In 1967, Christine Peters of Buffalo, New York, left Ithaca, New York, with Bronx-born Mark Gilman, in her father's old Studebaker Lark and headed to British Columbia with seven hundred dollars. Idealistic and naive, they lived out of their car and tried sleeping one night inside the Stanley Park hollow tree, only to be chased away by police. Desperate for money, she took a teaching job at Big Creek in the Chilcotin. Some 38 years later, having raised four sons in the Cariboo-Chilcotin, mostly as a homesteader without running water, she wrote and self-published her memoir, The Lure of the Chilcotin (Trafford, 2005) from her Tatla Lake cabin west of Williams Lake.
Peters' twelve-year relationship with Mark Gilman, an avant-garde saxophonist with whom she had her first son, Otis, ended in 1977 when she met and cohabited with a trapline operator Rick Stamford, who soon became more widely known as Sage Birchwater, the Chilcotin journalist. They had two sons, Junah and Shiney. Although she fell in love with another man, Simon, who she met at a dance at Tatla Lake three years later (and later cohabited with in 2001), the marriage to Birchwater endured and they home-birthed two children, homesteaded, and amicably parted company in the mid-1980s, thereafter remaining friends. A fourth son, Dylan, was fathered by a neighborhood friend, Don P. He was partially raised in foster homes. Two more relationships failed: Peters met and married a man named George, moved her family to be with him in 100 Mile House, but his drinking and violence sent her back to the Chilcotin. Then she reunited with Simon in Quesnel, but that romance also faltered, so she returned to Tatla Lake. A songwriter who deeply admired Bob Dylan, Christine Peters later found Christ and joined the Reform Party of Canada.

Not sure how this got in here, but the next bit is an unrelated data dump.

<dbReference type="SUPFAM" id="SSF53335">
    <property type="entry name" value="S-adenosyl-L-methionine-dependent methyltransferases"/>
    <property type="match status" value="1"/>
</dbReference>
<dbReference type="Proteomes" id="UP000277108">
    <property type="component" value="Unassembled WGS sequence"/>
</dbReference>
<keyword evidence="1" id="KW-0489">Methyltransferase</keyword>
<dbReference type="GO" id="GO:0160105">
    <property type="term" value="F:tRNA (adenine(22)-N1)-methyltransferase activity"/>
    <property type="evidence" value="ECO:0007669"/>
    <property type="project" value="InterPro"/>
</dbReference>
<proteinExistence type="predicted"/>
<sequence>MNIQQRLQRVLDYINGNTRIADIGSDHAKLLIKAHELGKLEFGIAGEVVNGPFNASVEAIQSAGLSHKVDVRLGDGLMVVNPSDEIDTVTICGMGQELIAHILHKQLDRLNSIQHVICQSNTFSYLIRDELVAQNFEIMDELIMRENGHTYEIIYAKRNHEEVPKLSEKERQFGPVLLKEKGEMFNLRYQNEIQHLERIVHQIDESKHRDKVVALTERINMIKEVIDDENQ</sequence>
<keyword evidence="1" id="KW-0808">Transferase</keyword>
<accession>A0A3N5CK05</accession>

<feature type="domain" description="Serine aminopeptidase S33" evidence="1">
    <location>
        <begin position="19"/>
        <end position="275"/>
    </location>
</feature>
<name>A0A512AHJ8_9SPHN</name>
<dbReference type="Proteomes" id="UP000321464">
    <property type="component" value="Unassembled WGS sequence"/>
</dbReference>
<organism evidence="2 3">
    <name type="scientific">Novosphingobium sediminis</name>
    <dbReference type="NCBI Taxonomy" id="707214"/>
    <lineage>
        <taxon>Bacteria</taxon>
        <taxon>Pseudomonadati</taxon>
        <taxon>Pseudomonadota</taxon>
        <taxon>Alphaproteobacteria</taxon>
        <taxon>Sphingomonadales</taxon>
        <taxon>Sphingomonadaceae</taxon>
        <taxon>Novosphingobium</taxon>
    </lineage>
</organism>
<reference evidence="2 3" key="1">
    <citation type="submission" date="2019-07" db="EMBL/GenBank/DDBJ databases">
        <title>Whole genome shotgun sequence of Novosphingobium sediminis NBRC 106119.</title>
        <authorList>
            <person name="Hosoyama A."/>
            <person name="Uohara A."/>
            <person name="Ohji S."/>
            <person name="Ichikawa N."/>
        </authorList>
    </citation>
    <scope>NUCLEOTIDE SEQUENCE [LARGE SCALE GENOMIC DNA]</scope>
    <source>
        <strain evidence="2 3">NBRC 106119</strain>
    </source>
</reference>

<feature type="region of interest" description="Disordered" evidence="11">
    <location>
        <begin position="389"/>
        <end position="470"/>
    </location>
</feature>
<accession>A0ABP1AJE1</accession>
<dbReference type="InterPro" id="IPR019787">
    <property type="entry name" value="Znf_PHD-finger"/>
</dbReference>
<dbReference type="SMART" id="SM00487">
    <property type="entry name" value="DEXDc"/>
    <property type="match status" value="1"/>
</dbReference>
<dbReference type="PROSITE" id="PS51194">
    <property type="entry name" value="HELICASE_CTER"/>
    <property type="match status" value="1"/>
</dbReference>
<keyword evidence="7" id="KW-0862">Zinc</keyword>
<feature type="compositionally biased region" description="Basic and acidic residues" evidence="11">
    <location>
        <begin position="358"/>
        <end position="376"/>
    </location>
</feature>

"I believe that not only time heals a broken heart," she writes, "but Jesus heals our wounds and disappointments with His touch."